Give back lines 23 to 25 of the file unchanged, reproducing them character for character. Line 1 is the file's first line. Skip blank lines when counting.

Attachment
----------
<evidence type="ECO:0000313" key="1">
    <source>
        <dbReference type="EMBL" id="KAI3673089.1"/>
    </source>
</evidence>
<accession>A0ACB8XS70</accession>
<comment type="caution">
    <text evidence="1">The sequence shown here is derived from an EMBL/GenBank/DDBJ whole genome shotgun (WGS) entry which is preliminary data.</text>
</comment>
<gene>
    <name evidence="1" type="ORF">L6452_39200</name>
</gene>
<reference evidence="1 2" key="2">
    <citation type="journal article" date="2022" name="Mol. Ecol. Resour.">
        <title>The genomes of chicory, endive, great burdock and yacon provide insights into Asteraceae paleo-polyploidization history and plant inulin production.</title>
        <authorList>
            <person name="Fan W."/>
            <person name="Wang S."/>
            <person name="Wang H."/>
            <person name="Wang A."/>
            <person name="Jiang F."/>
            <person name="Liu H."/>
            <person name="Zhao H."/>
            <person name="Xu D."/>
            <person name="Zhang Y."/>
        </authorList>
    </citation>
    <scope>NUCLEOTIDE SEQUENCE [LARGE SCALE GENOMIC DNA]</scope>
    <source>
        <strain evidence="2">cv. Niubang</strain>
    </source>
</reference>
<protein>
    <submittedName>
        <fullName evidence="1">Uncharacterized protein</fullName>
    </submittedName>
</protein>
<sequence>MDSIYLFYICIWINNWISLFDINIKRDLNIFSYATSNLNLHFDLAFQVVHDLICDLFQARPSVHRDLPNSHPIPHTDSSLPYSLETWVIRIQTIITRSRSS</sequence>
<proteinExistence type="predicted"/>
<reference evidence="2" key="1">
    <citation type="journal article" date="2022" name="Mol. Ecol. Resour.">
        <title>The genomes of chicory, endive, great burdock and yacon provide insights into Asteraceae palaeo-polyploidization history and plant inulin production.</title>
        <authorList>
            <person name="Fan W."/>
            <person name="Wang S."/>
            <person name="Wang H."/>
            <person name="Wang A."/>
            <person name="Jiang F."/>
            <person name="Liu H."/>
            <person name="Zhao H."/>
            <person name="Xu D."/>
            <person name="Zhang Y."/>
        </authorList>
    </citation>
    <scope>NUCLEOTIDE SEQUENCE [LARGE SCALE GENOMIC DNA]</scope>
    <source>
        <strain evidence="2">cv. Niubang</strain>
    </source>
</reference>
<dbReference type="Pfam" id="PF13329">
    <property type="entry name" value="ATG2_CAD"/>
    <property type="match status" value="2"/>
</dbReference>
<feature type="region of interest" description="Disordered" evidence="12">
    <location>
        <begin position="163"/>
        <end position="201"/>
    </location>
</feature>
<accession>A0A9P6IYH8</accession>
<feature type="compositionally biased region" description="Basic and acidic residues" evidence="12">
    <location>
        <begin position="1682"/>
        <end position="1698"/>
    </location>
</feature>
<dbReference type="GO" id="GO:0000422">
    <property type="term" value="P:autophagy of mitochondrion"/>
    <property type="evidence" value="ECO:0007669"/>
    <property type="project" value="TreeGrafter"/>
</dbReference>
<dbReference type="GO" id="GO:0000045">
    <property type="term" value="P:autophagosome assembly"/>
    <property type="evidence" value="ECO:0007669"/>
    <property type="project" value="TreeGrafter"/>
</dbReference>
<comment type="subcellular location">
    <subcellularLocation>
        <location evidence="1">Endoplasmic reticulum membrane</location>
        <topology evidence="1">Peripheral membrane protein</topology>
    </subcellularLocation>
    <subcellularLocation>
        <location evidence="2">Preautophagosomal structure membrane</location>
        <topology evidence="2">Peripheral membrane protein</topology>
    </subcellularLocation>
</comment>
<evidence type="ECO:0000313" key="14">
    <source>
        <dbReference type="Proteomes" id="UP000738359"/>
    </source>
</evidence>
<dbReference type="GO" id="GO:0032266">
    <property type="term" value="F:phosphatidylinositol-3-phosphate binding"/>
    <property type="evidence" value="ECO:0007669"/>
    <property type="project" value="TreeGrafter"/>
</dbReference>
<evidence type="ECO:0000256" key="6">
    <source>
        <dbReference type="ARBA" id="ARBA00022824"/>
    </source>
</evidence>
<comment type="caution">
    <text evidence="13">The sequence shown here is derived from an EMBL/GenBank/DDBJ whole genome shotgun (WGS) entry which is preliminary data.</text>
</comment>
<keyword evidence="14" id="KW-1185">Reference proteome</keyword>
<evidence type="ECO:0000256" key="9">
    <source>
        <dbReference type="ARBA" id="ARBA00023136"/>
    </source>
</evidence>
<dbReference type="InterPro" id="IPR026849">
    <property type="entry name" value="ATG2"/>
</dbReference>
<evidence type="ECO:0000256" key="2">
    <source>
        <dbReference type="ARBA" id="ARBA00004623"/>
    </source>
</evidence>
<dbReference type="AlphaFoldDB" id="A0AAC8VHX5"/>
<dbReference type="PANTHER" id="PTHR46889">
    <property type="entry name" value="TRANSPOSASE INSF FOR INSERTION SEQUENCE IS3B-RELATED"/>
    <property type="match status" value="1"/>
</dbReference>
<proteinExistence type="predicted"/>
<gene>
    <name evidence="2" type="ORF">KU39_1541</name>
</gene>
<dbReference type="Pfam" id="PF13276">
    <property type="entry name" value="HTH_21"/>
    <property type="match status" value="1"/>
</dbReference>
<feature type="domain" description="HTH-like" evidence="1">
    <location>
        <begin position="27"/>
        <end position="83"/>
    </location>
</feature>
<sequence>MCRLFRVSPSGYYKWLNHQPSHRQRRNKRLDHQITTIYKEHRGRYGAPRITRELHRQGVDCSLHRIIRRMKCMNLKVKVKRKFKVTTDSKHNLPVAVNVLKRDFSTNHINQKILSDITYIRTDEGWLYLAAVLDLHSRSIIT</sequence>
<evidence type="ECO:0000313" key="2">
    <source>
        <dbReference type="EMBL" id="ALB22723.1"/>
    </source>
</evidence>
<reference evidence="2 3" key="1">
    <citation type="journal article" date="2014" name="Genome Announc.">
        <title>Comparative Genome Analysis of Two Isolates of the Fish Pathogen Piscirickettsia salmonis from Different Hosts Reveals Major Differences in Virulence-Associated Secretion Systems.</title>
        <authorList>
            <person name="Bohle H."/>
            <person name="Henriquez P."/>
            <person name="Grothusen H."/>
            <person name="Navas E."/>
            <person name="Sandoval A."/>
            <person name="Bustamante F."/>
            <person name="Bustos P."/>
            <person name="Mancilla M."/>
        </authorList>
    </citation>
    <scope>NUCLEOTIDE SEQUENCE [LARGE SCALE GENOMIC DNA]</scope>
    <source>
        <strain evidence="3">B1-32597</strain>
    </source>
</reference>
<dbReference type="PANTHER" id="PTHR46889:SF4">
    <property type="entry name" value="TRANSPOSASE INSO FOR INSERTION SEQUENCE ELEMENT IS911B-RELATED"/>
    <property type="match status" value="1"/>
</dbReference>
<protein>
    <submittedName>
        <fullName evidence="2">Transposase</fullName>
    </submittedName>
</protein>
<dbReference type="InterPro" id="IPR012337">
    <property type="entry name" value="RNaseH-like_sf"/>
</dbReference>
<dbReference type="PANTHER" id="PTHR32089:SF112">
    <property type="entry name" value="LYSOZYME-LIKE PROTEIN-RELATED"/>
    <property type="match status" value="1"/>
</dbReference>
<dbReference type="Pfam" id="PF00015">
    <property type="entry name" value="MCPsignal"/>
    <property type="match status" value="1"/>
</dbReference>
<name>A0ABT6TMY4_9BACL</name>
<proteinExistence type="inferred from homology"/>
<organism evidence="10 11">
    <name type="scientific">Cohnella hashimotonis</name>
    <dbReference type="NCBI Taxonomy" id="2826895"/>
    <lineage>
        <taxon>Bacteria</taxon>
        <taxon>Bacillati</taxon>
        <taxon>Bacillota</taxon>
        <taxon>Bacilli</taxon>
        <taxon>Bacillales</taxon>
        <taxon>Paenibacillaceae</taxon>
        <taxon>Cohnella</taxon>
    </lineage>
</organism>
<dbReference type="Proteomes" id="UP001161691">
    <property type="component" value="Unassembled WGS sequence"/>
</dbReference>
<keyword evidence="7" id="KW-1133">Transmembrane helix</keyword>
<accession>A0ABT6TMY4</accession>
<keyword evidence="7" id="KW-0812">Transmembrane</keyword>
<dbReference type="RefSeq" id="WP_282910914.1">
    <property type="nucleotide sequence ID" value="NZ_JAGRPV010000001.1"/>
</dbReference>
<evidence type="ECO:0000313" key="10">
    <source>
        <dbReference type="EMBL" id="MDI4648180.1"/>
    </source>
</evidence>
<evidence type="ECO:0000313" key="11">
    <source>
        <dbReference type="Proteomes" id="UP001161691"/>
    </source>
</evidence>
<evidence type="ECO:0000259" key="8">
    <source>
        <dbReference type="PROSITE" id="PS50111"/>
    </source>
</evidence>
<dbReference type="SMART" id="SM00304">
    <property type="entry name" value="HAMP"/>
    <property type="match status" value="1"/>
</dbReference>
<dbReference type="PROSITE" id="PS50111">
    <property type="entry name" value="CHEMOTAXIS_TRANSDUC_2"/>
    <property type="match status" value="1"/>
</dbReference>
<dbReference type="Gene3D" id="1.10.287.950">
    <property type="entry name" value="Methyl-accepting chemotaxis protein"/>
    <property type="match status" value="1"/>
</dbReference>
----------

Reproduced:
            <person name="Zhao H."/>
            <person name="Xu D."/>
            <person name="Zhang Y."/>